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Pre-hospital emergent intubation in trauma patients: the influence of etomidate on mortality, morbidity and healthcare resource utilization.

BACKGROUND: Due to its favorable hemodynamic characteristics and by providing good intubation conditions etomidate is often used for induction of general anesthesia in trauma patients. It has been linked to temporary adrenal cortical dysfunction. The clinical relevance of this finding after a single-dose is still lacking appropriate evidence.

METHODS: This retrospective multi-centre study is based on merged data from a German Helicopter Emergency Medical Service (HEMS) database and a large trauma patient registry. All trauma patients who were intubated prior to hospital admission with a documented Injury Severity Score ≥ 9 between 2008 and 2012 were eligible for analysis. The primary endpoint was hospital mortality. Other outcome measures were organ failures, sepsis, length of ventilation, as well as length of stay in hospital and ICU.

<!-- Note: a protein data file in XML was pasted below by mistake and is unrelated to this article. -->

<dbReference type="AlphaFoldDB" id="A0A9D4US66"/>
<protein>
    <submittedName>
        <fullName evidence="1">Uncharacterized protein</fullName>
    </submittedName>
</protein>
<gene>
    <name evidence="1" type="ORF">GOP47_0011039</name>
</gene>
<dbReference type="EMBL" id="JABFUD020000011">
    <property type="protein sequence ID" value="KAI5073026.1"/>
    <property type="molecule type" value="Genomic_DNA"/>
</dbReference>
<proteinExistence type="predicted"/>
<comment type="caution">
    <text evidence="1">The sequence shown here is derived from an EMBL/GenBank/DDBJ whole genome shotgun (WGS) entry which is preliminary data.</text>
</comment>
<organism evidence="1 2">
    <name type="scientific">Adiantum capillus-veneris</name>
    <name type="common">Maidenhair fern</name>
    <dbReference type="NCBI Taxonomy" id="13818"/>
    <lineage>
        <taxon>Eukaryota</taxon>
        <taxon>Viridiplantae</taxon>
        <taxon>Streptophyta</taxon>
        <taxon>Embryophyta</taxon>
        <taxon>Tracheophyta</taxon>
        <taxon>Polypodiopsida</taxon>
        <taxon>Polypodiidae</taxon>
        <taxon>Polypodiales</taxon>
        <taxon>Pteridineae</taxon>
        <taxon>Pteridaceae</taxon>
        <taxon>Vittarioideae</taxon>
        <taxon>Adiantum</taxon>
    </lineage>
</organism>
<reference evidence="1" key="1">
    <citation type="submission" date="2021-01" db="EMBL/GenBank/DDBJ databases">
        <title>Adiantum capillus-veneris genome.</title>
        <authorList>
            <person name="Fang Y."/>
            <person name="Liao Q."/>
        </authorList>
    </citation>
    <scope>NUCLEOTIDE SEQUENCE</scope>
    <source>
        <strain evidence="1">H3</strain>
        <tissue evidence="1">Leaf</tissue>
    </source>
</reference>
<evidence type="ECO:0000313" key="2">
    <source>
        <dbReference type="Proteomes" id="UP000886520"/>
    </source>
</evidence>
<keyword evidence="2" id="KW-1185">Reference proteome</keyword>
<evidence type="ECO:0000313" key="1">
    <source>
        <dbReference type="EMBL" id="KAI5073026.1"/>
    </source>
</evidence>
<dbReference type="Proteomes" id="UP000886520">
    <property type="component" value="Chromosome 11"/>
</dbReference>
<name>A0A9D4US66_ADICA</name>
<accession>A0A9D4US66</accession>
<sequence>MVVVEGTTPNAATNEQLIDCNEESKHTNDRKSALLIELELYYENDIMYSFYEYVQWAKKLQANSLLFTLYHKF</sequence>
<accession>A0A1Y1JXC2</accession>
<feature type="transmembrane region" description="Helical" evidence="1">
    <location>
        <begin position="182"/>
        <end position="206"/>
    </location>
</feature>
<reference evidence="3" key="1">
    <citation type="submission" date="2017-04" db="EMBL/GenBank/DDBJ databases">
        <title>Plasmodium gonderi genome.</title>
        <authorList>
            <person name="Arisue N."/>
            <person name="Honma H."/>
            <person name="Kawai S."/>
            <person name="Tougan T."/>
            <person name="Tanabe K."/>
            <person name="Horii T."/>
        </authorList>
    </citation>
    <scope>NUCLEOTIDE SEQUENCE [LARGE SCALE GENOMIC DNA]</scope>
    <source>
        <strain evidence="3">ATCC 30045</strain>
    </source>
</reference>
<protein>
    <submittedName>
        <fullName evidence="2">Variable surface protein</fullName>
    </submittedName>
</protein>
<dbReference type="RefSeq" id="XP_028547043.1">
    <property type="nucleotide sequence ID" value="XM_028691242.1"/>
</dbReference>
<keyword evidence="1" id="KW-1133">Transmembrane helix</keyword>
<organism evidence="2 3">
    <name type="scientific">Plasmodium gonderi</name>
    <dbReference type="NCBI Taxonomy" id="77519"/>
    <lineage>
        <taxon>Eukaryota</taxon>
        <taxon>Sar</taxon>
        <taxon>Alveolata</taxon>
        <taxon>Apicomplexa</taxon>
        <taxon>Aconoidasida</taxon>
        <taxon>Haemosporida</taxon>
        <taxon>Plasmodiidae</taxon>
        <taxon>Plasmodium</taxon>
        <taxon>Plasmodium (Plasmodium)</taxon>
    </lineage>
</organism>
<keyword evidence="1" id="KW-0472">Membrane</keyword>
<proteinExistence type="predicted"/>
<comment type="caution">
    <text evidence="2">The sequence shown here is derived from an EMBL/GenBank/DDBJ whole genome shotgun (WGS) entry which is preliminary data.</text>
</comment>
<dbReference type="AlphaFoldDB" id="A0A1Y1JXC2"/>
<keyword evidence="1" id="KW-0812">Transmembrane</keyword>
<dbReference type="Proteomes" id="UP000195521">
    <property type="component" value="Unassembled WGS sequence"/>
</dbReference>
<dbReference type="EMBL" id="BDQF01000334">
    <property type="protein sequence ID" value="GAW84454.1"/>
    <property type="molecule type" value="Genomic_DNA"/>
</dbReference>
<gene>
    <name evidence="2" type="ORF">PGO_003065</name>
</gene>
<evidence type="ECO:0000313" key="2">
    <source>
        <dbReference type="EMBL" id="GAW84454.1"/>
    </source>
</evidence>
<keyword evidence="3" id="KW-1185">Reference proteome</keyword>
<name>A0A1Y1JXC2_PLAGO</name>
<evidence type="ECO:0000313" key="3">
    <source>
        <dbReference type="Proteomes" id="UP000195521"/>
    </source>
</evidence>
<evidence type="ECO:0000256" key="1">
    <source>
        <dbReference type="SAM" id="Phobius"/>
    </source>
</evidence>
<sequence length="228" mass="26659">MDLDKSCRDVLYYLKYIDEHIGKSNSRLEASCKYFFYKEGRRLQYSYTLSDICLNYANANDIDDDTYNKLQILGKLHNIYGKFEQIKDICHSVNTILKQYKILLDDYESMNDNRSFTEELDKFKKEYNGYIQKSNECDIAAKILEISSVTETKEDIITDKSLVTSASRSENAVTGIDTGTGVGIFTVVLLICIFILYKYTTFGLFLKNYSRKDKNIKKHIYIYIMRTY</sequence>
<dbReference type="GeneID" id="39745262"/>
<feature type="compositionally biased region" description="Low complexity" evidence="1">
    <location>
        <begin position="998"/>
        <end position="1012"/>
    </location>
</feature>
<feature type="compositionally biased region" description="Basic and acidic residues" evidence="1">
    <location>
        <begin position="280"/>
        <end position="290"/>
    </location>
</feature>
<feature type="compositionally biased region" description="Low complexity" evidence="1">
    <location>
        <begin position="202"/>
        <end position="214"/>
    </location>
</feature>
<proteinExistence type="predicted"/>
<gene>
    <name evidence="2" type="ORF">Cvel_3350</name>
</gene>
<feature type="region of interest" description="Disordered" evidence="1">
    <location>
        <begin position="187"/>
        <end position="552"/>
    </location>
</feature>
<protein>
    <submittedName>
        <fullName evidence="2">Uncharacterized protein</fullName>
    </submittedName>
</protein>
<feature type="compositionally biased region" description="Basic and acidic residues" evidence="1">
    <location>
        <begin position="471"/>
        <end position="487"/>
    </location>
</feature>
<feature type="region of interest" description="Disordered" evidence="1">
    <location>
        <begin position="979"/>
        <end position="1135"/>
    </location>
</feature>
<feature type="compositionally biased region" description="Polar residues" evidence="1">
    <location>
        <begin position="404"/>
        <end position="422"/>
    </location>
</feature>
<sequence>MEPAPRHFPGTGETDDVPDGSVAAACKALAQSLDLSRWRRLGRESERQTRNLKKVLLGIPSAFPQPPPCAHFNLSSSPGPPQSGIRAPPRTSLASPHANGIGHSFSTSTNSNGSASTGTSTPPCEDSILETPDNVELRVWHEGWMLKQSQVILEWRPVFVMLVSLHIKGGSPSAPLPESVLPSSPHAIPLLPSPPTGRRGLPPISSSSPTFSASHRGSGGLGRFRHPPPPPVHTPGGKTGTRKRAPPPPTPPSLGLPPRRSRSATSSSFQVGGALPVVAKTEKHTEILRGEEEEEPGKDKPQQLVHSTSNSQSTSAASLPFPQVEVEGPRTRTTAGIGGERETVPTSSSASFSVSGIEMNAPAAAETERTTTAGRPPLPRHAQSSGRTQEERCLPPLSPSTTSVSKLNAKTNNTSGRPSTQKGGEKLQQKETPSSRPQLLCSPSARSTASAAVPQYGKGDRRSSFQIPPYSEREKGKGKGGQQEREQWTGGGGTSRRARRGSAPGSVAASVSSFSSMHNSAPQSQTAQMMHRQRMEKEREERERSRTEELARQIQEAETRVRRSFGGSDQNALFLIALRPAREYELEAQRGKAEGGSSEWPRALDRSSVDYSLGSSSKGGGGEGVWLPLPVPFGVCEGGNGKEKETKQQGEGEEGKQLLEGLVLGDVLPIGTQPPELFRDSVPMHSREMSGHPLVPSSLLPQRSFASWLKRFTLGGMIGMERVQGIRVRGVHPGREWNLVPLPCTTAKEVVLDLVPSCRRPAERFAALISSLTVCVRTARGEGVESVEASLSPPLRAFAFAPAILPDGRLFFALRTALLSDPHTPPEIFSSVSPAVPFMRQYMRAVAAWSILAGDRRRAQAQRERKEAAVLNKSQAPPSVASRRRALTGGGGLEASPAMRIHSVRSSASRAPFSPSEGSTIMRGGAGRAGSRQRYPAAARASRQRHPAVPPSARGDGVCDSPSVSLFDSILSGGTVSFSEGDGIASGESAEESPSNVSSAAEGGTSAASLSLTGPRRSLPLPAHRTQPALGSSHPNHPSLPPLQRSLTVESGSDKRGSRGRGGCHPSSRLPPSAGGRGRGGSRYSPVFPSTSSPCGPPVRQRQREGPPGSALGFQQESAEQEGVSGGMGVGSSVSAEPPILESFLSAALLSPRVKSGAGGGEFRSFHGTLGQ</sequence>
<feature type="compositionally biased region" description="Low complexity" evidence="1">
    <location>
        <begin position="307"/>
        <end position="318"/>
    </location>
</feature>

RESULTS: One thousand six hundred ninety seven patients were enrolled into the study. Seven hundred sixty two patients received etomidate and 935 patients received other induction agents. The in-hospital mortality was similar in both groups (18.9% versus 18.2%; p = 0.71). Incidences of organ failures and sepsis were not increased in the etomidate group. However, health care resource utilization parameters were prolonged (after adjusting: + 1.3 days for ICU length of stay, p = 0.062; + 0.8 days for length of ventilation, p = 0.15; + 2,7 days for hospital length of stay, p = 0.034). A multivariable logistic regression analysis did not identify etomidate as an independent predictor of hospital mortality (OR: 1.10, 95% CI: 0.77-1.57; p = 0.60).

CONCLUSIONS: This is the largest trial investigating outcome data for trauma patients who had received a single-dose of etomidate for induction of anesthesia. The use of etomidate did not affect mortality. The influence on morbidity and health care resource utilization remains unclear.

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